Newt Gingrich has been castigated for referring to President Barack Obama as the “best food-stamp president in American history.” I, too, dislike the former House speaker’s inflammatory phrasing.
Yet I am also troubled by the more than $100 billion designated for “food and nutrition” in the president’s 2013 budget. The current dominance of in-kind transfer programs, such as food stamps, Medicaid and housing support, relative to cash- based welfare programs, such as the Earned Income Tax Credit and Temporary Aid to Needy Families, is based on politics rather than economics. A consolidated cash-based program could more efficiently deliver assistance and more effectively encourage employment.
Redistribution has costs -- direct ones that are paid by taxpayers and indirect ones, by discouraging earnings and savings -- but it also has benefits, particularly by creating a society with less painful poverty.
The amount of redistribution that you think is appropriate depends on your attitudes toward inequality and paying for equality. I’m not a preacher, a philosopher or a politician, and I won’t try to convince you that the U.S. should do more or less for its poorer citizens. I am interested in a better-designed welfare system.
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We should ask for two things from any redistribution system. It should do as much as possible for society, especially the poor. It should do as little as possible to encourage permanent poverty. And, whenever possible, it should help poor Americans find a path toward self-sustaining prosperity.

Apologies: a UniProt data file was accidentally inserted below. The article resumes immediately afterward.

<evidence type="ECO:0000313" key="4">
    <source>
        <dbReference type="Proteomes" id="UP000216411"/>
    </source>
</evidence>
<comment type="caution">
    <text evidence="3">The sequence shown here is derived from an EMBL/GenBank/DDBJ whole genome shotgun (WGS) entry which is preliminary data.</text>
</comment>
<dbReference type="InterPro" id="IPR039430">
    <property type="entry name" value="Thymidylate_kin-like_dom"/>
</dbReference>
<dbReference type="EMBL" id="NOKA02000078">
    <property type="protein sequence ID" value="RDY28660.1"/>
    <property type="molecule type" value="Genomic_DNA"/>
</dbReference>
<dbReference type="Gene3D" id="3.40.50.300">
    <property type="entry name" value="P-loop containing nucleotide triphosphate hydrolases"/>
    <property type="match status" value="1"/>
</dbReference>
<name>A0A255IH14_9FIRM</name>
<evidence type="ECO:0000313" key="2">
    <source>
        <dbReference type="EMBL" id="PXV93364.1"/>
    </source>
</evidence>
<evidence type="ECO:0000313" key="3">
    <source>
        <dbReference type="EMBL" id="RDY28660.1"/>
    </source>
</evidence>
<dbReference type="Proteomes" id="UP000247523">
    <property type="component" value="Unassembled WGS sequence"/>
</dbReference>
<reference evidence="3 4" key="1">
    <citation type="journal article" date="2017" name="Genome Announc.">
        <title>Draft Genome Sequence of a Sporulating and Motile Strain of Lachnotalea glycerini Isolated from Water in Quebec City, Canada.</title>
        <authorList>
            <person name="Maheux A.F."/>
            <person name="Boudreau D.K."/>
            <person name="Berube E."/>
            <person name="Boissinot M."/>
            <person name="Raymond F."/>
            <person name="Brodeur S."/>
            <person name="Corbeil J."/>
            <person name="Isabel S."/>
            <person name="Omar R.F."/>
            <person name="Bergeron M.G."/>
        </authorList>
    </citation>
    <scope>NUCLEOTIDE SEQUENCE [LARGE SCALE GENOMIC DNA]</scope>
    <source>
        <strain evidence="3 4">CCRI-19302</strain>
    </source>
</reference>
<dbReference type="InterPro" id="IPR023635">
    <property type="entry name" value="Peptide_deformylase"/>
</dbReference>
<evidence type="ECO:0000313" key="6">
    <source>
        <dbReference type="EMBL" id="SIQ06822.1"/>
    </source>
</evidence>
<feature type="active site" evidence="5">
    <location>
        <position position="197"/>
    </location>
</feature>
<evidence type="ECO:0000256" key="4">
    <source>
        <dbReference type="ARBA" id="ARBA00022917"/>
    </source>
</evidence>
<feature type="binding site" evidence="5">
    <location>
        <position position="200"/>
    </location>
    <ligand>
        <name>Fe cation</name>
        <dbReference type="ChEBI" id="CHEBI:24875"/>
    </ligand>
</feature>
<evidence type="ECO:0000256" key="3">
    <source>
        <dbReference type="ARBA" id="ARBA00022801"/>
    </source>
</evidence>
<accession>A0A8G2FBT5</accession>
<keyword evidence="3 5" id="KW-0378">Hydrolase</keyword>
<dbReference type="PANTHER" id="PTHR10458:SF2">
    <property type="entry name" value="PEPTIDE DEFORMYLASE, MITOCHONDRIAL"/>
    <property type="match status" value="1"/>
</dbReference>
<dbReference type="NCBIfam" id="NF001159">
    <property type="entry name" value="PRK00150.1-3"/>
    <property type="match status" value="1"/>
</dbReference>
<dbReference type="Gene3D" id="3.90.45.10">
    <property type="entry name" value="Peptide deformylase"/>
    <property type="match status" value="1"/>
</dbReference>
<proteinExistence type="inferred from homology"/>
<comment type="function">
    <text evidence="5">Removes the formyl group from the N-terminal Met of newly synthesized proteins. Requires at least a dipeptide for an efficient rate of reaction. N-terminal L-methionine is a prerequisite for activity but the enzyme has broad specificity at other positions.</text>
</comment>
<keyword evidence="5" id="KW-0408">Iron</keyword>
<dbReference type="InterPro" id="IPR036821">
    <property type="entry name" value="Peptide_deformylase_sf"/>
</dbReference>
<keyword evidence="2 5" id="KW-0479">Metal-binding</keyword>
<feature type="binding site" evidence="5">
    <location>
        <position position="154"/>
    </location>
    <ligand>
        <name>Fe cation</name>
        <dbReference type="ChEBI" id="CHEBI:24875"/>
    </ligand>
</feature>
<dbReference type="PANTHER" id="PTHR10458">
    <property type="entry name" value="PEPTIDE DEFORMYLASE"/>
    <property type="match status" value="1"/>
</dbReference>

The conventional economic logic is that cash transfers are more effective at helping the poor than in-kind gifts, such as food stamps and housing vouchers. I am grateful for the freedom I enjoy when spending my earnings; surely, aid recipients also like autonomy. They can choose the spending that best fits their needs if they are given unrestricted income. In “Free to Choose,” this logic led Milton and Rose Friedman to argue for “replacing the ragbag of specific programs with a single comprehensive program of income supplements in cash.”
Yet over the past 40 years, in-kind programs have grown steadily more important than cash transfers. In 1968, the last year of Lyndon Johnson’s presidency, the federal government spent $1.61 billion ($10.5 billion in 2012 dollars) on Aid to Families with Dependent Children (the predecessor of Temporary Aid to Needy Families); it spent $1.81 billion ($11.8 billion in 2012 dollars) on Medicaid and $505 million ($3.3 billion in 2012 dollars) for food and nutrition assistance. There was no Earned Income Tax Credit or housing vouchers, so the ratio of in-kind aid to cash transfer was 3 to 2.
The 2013 budget contains $293 billion for Medicaid, $112 billion for food and nutrition service (food stamps) and $28 billion for tenant- and project-based rental assistance, which includes housing vouchers. That is a total of $433 billion of in-kind transfers from these three primary programs.